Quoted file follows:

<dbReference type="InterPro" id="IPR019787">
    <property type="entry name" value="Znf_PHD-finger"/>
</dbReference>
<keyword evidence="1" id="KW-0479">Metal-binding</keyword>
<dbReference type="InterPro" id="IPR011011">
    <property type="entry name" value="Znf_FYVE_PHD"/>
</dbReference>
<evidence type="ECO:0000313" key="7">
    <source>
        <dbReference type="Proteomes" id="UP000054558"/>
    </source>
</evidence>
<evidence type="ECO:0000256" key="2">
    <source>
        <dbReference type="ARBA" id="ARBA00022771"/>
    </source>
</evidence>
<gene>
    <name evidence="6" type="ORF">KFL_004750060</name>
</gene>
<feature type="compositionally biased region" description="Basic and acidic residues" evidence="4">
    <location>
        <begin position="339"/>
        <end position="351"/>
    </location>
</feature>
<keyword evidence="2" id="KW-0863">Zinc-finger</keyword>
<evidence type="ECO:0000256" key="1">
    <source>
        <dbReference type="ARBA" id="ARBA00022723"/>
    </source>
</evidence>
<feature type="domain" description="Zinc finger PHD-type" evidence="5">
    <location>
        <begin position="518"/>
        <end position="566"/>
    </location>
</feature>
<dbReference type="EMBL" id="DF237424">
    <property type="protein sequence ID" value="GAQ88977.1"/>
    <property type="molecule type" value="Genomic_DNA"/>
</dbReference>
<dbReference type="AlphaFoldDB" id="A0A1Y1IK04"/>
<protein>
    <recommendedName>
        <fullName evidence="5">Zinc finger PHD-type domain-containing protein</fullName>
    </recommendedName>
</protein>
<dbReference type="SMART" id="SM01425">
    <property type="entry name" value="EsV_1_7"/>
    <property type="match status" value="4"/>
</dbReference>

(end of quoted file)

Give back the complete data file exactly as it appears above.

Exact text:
<dbReference type="InterPro" id="IPR019787">
    <property type="entry name" value="Znf_PHD-finger"/>
</dbReference>
<keyword evidence="1" id="KW-0479">Metal-binding</keyword>
<dbReference type="InterPro" id="IPR011011">
    <property type="entry name" value="Znf_FYVE_PHD"/>
</dbReference>
<evidence type="ECO:0000313" key="7">
    <source>
        <dbReference type="Proteomes" id="UP000054558"/>
    </source>
</evidence>
<evidence type="ECO:0000256" key="2">
    <source>
        <dbReference type="ARBA" id="ARBA00022771"/>
    </source>
</evidence>
<gene>
    <name evidence="6" type="ORF">KFL_004750060</name>
</gene>
<feature type="compositionally biased region" description="Basic and acidic residues" evidence="4">
    <location>
        <begin position="339"/>
        <end position="351"/>
    </location>
</feature>
<keyword evidence="2" id="KW-0863">Zinc-finger</keyword>
<evidence type="ECO:0000256" key="1">
    <source>
        <dbReference type="ARBA" id="ARBA00022723"/>
    </source>
</evidence>
<feature type="domain" description="Zinc finger PHD-type" evidence="5">
    <location>
        <begin position="518"/>
        <end position="566"/>
    </location>
</feature>
<dbReference type="EMBL" id="DF237424">
    <property type="protein sequence ID" value="GAQ88977.1"/>
    <property type="molecule type" value="Genomic_DNA"/>
</dbReference>
<dbReference type="AlphaFoldDB" id="A0A1Y1IK04"/>
<protein>
    <recommendedName>
        <fullName evidence="5">Zinc finger PHD-type domain-containing protein</fullName>
    </recommendedName>
</protein>
<dbReference type="SMART" id="SM01425">
    <property type="entry name" value="EsV_1_7"/>
    <property type="match status" value="4"/>
</dbReference>